Security in Papua New Guinea moving beyond ‘Guards, Gates and Guns’ says Black Swan’s Kelly

Welcome,

The CEO of expanding security firm Black Swan International, Brian Kelly, believes a successful long-term approach to security involves decreasing risk, decreasing costs and increasing productivity. He speaks to Business Advantage PNG.

Black Swan International's Brian Kelly

Black Swan International’s Brian Kelly

Brian Kelly left the Australian Army in 2000 after serving for 15 years, mainly in the elite Special Forces.

After a stint working in the United States, that included learning about casino security in Las Vegas, Kelly worked in private security roles in Australia before setting up Black Swan International in PNG in 2011.

Growth

Black Swan has quickly grown into a full-service security firm that employs up to 1000 staff, runs a fleet of 100 vehicles and even has its own dedicated radio frequency spectrum.

Kelly’s aim for Black Swan has always been to expand the idea of ‘security’ beyond what he calls ‘the basic three Gs: Guards, Gates and Guns’,

‘If someone rings up and asks “how much an hour do you charge for security guards?”, I’m not interested,” Kelly tells Business Advantage.

‘However, if someone says “these are the problems we’re experiencing, how can you help us solve them?”, that’s when we get involved, providing tailored solutions instead.’

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Three outcomes

Black Swan looks to achieve three things for all its clients, Kelly says.

‘To decrease risk, decrease costs, and increase productivity. If we don’t think we can achieve these three outcomes, we won’t go for the job.’

‘If someone rings up and asks “how much an hour do you charge for security guards?”, I’m not interested. However, if someone says “these are the problems we’re experiencing, how can you help us solve them?”, that’s when we get involved’

Black Swan has the range of staff, equipment and expertise to handle anything from one-on-one supervision of a visiting VIP to overseeing procedures to enhance the security and productivity of a multi-site company.

Cultural change

For Kelly, the main task of Black Swan is not about shows of force but assisting clients to change cultures and procedures.

For example, he says that if there is internal fraud or theft ‘you can sack as many staff as you like but nothing will change until you change the culture of a workplace’.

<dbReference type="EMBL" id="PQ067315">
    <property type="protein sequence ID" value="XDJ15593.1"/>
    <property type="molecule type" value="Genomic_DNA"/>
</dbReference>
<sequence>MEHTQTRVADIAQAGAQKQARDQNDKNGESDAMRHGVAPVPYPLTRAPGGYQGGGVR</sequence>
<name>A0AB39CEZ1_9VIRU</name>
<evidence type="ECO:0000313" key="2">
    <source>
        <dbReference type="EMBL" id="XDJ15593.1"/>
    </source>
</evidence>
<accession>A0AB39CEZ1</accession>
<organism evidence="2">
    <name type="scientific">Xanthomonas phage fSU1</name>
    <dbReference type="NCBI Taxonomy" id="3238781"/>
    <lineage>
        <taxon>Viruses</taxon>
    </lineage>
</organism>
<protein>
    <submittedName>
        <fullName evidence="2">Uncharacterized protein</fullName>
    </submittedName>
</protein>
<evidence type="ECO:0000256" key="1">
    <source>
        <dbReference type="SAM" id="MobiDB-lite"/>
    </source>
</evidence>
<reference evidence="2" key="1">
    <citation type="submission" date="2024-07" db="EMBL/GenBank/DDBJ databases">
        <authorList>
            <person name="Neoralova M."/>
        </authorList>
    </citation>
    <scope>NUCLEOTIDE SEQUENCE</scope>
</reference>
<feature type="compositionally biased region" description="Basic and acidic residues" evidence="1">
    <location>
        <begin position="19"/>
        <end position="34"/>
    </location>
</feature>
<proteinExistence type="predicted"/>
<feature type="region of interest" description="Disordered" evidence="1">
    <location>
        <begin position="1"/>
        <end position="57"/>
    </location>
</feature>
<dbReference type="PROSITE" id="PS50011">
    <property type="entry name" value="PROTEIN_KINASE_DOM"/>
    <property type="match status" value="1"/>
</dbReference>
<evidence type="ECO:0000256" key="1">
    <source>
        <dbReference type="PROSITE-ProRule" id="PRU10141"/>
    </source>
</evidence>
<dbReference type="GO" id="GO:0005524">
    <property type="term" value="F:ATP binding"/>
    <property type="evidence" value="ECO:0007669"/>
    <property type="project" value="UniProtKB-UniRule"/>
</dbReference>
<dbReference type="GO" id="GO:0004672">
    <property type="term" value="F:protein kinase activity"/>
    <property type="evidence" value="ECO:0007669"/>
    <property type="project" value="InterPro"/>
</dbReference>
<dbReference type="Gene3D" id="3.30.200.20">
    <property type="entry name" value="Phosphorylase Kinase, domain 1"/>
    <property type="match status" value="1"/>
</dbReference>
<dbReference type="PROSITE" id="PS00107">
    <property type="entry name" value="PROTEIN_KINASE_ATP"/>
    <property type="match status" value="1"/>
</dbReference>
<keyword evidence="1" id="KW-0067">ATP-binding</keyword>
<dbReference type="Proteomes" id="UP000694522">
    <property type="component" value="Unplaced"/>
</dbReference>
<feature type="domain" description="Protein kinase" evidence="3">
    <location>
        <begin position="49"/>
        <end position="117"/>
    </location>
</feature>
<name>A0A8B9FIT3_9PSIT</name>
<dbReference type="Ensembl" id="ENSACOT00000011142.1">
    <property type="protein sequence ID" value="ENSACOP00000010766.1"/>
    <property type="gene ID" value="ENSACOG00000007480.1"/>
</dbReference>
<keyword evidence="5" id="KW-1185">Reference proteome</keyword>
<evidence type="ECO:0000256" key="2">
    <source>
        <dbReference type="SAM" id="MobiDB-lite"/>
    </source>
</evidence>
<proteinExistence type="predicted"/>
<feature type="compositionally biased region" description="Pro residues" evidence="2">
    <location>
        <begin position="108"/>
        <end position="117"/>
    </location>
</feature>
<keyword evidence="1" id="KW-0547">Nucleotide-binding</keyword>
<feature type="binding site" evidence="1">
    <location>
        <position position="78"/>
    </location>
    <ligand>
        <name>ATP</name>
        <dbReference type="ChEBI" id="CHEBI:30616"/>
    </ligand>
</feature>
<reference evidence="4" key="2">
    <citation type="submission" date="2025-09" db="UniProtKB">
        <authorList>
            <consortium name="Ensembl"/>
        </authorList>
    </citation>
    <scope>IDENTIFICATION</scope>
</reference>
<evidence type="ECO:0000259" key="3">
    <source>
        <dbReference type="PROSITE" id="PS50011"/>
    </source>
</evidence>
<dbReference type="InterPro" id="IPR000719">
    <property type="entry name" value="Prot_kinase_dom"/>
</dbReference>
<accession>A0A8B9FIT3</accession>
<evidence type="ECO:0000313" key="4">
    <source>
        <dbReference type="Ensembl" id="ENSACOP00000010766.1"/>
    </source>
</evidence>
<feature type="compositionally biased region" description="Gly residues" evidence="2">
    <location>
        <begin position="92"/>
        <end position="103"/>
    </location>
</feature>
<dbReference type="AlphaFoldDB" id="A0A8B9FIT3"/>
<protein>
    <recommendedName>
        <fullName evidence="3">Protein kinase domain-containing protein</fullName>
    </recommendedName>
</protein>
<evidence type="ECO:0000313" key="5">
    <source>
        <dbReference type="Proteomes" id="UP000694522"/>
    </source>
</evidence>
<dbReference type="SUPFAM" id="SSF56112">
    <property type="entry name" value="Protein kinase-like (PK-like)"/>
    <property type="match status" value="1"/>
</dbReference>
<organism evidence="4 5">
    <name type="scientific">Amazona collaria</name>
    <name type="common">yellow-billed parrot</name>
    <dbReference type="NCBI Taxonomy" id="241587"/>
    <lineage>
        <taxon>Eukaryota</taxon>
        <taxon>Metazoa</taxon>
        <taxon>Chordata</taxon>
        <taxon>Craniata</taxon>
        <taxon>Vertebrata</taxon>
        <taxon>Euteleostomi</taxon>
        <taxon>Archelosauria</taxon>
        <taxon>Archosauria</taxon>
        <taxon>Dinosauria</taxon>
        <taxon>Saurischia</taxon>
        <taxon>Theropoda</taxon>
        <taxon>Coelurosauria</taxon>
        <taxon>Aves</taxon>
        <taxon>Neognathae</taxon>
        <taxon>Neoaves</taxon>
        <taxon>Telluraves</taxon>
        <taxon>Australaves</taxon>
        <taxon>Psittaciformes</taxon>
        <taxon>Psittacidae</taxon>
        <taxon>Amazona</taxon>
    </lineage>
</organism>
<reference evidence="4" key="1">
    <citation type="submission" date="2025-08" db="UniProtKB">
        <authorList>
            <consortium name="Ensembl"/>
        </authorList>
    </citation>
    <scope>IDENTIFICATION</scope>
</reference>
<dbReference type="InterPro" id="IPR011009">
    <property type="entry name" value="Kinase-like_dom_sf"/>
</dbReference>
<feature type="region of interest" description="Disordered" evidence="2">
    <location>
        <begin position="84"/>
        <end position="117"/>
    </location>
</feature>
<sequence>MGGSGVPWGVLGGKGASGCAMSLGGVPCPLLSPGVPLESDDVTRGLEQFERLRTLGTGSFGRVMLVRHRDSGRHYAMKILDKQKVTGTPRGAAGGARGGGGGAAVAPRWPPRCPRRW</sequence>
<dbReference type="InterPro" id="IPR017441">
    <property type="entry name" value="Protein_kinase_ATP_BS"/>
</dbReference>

Kelly believes that a lot of the workplace crime in PNG is due to poor standards.

‘Businesses often have no anti-fraud procedures, no anti-theft devices. We work with them to change the culture of the company to improve security.’

He says ‘shrinkage’ has long been seen as inevitable or taken for granted, but as the PNG economy grows and the businesses that serve it become bigger, it becomes more serious.

Black Swan’s main goal is to help clients change their culture to ‘get risk as low as practical’ and to discourage them spending big money on aspects of security that aren’t benefiting their bottom line.

Black swanFirst responders

Kelly is adamant that ‘security are not police, security are first responders.’

The role of a firm such as Black Swan is not that of law enforcement, ‘but we can perform internal investigations and then hand over our results to police for further action’.

‘Law and order and security are still seen as the number-one risk for businesses operating in PNG,’ Kelly says.

‘The main risks in PNG include car-jackings, armed robberies, domestic violence and, within businesses, internal crime.’

PNG challenges

However, he believes that these factors are not unique to PNG, and in some ways the security environment in PNG is not as challenging as in other parts of the world.

‘There is currently no terrorism threat in PNG, no serious criminal gangs with links to the international underworld, no outlaw motorcycle gangs.

While Black Swan works with clients all over PNG, Kelly tells Business Advantage that currently the business is predominantly operating in Port Moresby. The next step is to expand across PNG.

‘The main risks in PNG are antisocial elements, domestic violence and, within businesses, internal crime… and in some ways the security environment in PNG is not as challenging as in other parts of the world.’